Director of Investments Solutions @GSR_io, Formerly Two Sigma & Barclays
Market making is an activity whereby a trader simultaneously provides liquidity to both buyers and sellers in a financial market. Liquidity is the degree to which an asset can be quickly bought or sold without notably affecting the stability of its price. Market makers “make a market” by quoting prices to both buy and sell an asset. In this way, the market maker (or liquidity provider) acts as both a buyer and seller of last resort where there would not naturally be another buyer or seller, thereby providing liquidity.
Market makers enable financial markets to become more efficient because they reduce price volatility and assist with fair price discovery. This is how it works: For a given asset, the difference between the best bid and the best ask is called the bid-ask spread. Markets that have low liquidity will generally have wide bid-ask spreads in their order books. The size of the spread has a direct influence on the volume traded in the market, with a tighter spread generally resulting in more volume traded. A market maker does nothing more and nothing less than facilitating tight markets by posting tighter spreads.
Example 1 is a snapshot of a healthy market with a tight spread on Coinbase pro (BTC/USDC). The spread is 1 cent wide (0.0001%) for BTC, being valued at $11,025. Example 2 is from the OEX exchange (at the time of writing ranked no.10 in reported volume on Coin Market Cap) showing the cross EOS/USDT with a spread that is 62 cents (8%) wide on an asset worth $7.14 (EOS).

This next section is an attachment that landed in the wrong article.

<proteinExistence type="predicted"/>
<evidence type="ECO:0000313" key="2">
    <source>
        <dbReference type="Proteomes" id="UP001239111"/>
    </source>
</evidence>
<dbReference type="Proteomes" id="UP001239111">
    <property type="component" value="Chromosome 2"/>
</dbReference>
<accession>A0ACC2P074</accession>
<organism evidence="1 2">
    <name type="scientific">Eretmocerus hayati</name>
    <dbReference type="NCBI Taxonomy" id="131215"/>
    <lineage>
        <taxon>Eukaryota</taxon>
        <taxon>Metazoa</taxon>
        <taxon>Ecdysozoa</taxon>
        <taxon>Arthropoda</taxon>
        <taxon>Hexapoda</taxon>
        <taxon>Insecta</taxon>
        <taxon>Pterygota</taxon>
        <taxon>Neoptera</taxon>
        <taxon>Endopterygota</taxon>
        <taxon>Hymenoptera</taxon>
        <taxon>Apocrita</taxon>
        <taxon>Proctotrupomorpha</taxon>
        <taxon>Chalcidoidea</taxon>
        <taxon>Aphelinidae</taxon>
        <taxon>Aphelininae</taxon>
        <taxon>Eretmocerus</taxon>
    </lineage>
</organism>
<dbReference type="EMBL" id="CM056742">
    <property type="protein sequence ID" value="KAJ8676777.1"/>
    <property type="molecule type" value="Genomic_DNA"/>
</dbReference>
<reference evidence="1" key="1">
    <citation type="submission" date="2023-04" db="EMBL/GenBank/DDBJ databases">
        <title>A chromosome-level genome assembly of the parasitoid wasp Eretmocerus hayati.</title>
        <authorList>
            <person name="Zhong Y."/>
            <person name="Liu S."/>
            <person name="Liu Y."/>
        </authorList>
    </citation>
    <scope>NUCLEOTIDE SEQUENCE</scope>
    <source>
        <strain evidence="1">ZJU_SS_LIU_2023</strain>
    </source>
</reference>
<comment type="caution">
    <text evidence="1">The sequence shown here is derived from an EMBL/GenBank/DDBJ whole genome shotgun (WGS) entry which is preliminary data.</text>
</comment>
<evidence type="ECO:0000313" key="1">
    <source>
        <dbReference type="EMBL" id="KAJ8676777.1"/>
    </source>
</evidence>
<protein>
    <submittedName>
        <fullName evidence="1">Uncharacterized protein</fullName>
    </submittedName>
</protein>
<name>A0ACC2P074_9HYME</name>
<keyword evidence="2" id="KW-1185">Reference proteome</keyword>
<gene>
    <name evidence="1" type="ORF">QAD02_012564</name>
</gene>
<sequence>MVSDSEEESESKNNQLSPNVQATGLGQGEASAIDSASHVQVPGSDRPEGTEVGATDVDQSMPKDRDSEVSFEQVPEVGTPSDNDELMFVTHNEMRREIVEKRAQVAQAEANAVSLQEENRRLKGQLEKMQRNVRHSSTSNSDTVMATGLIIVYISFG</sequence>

In addition to the bid-ask spread, another factor in determining an asset’s liquidity is the order book depth, which is the amount of an asset that can be purchased at a given price level. In the above example, a market participant could buy and sell several thousand dollars of BTC for an insignificant loss (.00001%). Whereas on EOS, if a trader bought and sold just a small amount of the token, they would immediately realize an 8% loss on their investment. If they wanted to buy and sell a few thousand dollars worth of EOS, i.e., going deeper down the order book, the loss would be magnitudes worse. As projects compete for the attention of institutional participants, this is a crucial metric to consider that has serious impact on a project’s viability.
At present, cryptocurrency markets suffer from a lack of efficiency. This creates a daunting environment for traders to participate in, where friction -- the direct and indirect costs of transacting -- is high. As a result, token issuers suffer, as they need a seller if someone wants to buy, and a buyer if someone wants to sell. In crypto, this isn’t always the case, especially for lesser-known tokens. Market makers alleviate the friction for individuals wanting to participate in the market, providing well-organized and cost-effective entry points for traders.
Facilitating Growth of the Token Ecosystem